Happy May Day! Apparently, that is a thing here in the UK. Anyway, enough about sunrise celebrations (see my pretty photo!), let's get serious. Curry. This year I got a bit more creative with my barley and pulses, having had quite enough of the former with carrots and the latter, well, with carrots. So, with a few pence, I snagged a can of chopped tomatoes and a few pinches of mixed spices. I figure, if the 'World's Hunger Capital' can subsist off of dhal, why can't I make curry work on poverty line budget?
According to the World Food Programme, almost one third of India's population (a whopping 1.2 billion people) lives on less than $1.25 per day (~£0.75). Trailing on the tail of yesterday's income disparity discussion, it's worth noting that average income has risen considerably in the last couple of decades, and yet the country is fraught with social exclusion and an income chasm. But in spite of this state of affairs, India retains this long and rich tradition of spice use. For example, cumin seed is used to aid digestion. Mustard seeds come in various colors, but also have roles in myth for teaching humility. And Fenugreek is also known for its medicinal uses, particularly in Ayurvedic tradition. On that note...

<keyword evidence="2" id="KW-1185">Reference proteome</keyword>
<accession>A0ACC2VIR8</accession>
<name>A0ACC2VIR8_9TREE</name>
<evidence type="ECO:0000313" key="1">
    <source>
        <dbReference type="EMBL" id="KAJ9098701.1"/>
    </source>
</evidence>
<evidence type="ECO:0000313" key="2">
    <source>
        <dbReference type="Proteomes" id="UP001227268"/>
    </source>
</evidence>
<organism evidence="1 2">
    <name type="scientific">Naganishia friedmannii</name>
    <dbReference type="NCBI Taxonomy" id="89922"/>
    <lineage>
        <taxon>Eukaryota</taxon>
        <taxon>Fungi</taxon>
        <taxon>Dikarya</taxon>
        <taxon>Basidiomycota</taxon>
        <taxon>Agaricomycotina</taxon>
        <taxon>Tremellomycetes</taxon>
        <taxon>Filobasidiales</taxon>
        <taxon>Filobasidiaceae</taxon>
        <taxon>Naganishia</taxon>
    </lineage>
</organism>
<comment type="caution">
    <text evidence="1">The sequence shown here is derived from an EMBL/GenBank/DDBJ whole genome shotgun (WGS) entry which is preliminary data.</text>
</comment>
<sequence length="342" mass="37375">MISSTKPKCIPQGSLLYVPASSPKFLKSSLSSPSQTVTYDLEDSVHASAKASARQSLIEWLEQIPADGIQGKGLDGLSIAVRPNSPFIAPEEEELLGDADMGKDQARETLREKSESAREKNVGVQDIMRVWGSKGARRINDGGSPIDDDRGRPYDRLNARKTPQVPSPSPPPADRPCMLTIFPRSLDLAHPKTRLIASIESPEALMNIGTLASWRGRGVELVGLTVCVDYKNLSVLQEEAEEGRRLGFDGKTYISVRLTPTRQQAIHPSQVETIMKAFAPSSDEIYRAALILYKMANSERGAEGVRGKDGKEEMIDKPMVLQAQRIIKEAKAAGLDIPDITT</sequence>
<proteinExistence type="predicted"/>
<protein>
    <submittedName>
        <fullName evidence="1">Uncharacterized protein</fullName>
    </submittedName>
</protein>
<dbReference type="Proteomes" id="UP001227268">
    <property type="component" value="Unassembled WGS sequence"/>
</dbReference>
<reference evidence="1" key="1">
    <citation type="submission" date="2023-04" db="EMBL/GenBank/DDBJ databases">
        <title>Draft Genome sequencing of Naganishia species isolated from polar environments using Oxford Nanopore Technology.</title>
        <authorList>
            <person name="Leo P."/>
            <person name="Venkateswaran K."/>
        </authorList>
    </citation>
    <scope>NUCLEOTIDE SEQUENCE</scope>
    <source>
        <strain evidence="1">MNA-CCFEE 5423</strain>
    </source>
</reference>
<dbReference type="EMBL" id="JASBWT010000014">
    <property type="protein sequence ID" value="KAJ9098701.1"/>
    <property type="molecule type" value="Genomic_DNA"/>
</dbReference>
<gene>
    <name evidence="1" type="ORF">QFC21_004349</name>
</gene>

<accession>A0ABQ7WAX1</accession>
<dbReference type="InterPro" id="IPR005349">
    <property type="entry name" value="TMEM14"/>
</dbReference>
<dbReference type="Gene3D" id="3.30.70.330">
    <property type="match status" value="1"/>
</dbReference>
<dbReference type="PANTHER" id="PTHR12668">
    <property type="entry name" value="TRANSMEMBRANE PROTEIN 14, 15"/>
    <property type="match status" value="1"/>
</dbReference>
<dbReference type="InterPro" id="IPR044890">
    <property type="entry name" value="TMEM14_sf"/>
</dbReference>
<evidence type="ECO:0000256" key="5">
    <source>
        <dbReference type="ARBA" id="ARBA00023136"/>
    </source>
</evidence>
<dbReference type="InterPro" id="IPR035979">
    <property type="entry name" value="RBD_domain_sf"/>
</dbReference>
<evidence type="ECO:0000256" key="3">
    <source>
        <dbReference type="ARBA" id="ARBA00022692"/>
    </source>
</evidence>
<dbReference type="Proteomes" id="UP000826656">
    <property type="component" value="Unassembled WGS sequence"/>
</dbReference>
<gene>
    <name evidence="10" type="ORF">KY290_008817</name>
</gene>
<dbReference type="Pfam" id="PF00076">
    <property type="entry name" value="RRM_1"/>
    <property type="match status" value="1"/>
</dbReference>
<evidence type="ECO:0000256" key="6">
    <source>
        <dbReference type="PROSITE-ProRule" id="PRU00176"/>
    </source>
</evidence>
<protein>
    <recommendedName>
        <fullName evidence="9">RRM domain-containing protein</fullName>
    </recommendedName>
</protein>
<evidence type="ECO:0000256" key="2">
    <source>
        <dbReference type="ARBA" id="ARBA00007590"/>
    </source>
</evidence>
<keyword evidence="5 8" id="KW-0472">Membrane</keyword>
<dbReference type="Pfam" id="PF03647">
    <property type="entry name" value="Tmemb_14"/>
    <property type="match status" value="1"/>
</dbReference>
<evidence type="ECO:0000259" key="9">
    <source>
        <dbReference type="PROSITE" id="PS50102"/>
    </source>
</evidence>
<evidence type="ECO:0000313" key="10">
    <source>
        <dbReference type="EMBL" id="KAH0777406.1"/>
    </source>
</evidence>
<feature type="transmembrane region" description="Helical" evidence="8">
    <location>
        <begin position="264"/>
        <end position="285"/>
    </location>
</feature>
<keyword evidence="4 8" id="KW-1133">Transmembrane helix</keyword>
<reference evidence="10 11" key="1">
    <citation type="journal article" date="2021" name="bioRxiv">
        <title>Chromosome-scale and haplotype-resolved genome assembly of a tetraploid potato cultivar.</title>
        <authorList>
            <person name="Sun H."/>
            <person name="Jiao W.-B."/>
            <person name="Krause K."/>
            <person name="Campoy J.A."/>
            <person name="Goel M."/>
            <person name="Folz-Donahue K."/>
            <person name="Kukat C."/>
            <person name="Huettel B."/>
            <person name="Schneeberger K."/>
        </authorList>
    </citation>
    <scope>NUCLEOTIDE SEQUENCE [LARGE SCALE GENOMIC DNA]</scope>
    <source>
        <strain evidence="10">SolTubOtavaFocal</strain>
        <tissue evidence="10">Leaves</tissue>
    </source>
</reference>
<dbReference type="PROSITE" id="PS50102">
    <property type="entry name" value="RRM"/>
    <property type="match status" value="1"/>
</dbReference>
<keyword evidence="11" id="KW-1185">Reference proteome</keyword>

1 1/2 cups yellow split peas, soaked overnight
2 cups boiling water
1/2 onion, chopped
1 400g can of chopped tomatoes
1 sweet potato, diced
1 carrot, chopped
2 tbs salted peanuts, chopped
1 tbs mixed whole curry spices (e.g. fennel, mustard, and cumin seeds and Fennugrek)
2 tsp salt
1. Place a medium saucepan over medium-high heat, with about a tablespoon of water, and cook the onion and spices covered for about five minutes.
2. Add all the rest of the water and salt, and bring to a boil. Throw in the split peas, sweet potato, and carrots. Cook covered on medium for 15-20 minutes before adding the tomatoes. Leave on the heat for another 5 minutes.
3. Toss in the peanuts, cover, and then reduce heat to low and let sit for a solid 30 minutes. Serve warm over rice or barley. Enjoy!!
Unfortunately, no amount of curry is going to curb the impending climate change impacts that threaten India and many other surrounding nations. But that is definitely for another day...